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Lewis Ritson is back

Lewis Ritson
James Chance/Getty Images
Lewis Ritson and Ricky Burns return to winning ways while Thomas Patrick Ward impresses, writes Roy Kelly from ringside

LEWIS RITSON is back and back with a flourish. The darling of the Geordie nation headlined Probellum’s inaugural UK event by forcing Christian Uruzquieta to retire on his stool before the 10th and final round of their super-lightweight confrontation at the Rainton Arena on Saturday.

It was a little way short of his stand-out triumph over arch-rival Robbie Davies just over two years ago but it was a step up from that controversial split-decision win over Miguel Vasquez and the stoppage defeat to Jeremias Ponce in June.

The 28-year-old’s performance, some 15 miles south of his home Toon, had a bit of the new Ritson but it also had a taste of the old Ritson – you remember the nights when “the Sandman” lived up to his moniker by putting a series of British lightweight challengers to bed. Uruzquieta had given his all for eight-and-a-half hard-fought rounds when Ritson produced a left hook-right uppercut combination, which felled the 31-year-old.

The Mexican rose, just as Kenny Pringle reached nine in his count, and some crafty corner work while his gumshield was thoroughly rinsed bought Christian some recovery time.

Fearing a maiden stoppage loss, the proud Uruzquieta went into attack mode on the resumption, but expended so much energy when he returned to his corner he had nothing left and Mr Pringle accepted his retirement.

Ritson would have got a landslide points verdict, courtesy of his trademark jab and the accompanying thumping volleys into the head and body which softened up his opponent before recording the Forest Hall hero’s first early win since summer 2019.

Thomas Patrick Ward oozed class in a 10-round points triumph over Leonardo Padilla … world class.

Having spent an inordinate amount of time in the top echelon at super-bantamweight, the West Rainton talent is now trying to establish himself up at feather and this unanimous romp should aid those ambitions. Terry O’Connor scored it 98-92 with both Pringle and Phil Edwards marking it 100-90.

Padilla did show some fire in the fifth round but, that aside, it was hard to recall the Venezuelan laying a meaningful glove on Ward, whose foot and hand speed dazzled, the 27-year-old delivering a constant stream of combinations.

The only time Ward’s brilliance was interrupted when he lost his cool in the eighth, complaining that Padilla had attempted to bite him. After a warning from referee Ron Kearney, the rest of the contest passed off with no dramas, just home dominance.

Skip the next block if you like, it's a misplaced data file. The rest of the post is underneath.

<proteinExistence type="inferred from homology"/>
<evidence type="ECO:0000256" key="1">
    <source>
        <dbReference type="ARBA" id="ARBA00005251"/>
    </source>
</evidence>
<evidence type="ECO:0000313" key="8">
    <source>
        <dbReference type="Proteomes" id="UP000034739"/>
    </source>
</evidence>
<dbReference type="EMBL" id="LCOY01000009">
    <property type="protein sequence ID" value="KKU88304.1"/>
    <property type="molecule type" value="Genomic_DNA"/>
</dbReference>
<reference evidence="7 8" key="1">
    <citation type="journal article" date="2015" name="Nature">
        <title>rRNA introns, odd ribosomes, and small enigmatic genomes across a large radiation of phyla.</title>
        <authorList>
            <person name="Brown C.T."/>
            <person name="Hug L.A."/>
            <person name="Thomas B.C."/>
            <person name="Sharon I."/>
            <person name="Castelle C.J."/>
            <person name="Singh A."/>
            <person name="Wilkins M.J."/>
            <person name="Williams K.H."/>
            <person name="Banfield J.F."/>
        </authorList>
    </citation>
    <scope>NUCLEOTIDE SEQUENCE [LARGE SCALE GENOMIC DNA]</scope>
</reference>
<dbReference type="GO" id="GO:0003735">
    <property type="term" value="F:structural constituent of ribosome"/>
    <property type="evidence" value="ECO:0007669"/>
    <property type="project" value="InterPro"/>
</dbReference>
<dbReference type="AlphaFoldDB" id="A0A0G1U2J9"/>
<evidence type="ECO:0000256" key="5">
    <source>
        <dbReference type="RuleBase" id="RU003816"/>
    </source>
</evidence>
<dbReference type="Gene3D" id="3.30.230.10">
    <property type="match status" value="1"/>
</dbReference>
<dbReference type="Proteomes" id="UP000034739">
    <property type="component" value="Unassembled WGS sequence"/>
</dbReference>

There was dominant scoreline too for Ricky Burns as the Coatbridge legend resumed after a two-year hiatus with a unanimous points verdict over Emiliano Dominguez.

The 38-year-old, back for the first time since a points defeat to Lee Selby and now under the Probellum umbrella, won on all three cards, 99-91 (Edwards), 99-92 (O’Connor) and 100-91 (Kearney).

After a quiet opener, Burns established control of the ring with his jab and some accurate long straight rights to the Argentine’s head. Unfortunately, the contest would become disappointingly untidy with prolonged bouts of holding, so much so that it could have passed off as a last-dance-of-the-night audition for Strictly.

Following a point deduction for Dominguez in round nine, Burns did get off a stinging head combination, which brought the large travelling army of fans to life but it went all the way.

Stablemate Mark McKeown was involved in the undercard fight of the night, a stern six-round test from the shorter but enthusiastic Uriel Lopez.

The Mexican won the second and shared the fifth, but the pace and precision of McKeown were impressive before throwing the kitchen sink in a bid for a last-round stoppage but Lopez refused to topple. The Scot won it 59-56 from Kearney, with Neil Close refereeing. 

After a 38-second debut victory last time out, Gateshead’s Mark Dickinson got six valuable rounds under his belt with some highly-accurate scoring in a 60-54 shut-out over Slovakian hardcase Michal Gazdik.

There were two sprightly six-rounders to open and close the event.

Firstly, powerful Greek-born Newcastle-based Alex Farrell dropped the lively Slovakian Ivica Gogosevic twice, Kearney calling it off at 1-04 of the second.

Newcastle favourite Joe Laws conceded weight and height to Burnley’s Seamus Devlin who defended well until the “Benwell Bomber” took command in the later rounds, winning 60-55 from Kearney with Close as ref.

Hartlepool’s Adam Cope put rugged Russian Rustem Fatkhullin down with a peach of a left hook to the body en-route to a 40-35 victory from Kearney.  

In the other four-rounder Jarrow’s Ewan McKenzie pounded away for three minutes at Sheffield’s Qasim Hussain, who retired at the end of the first, citing a shoulder problem.

The Verdict Impressive fare from Ritson and Ward and great to see Burns start his comeback with a win and with barely a mark on him.

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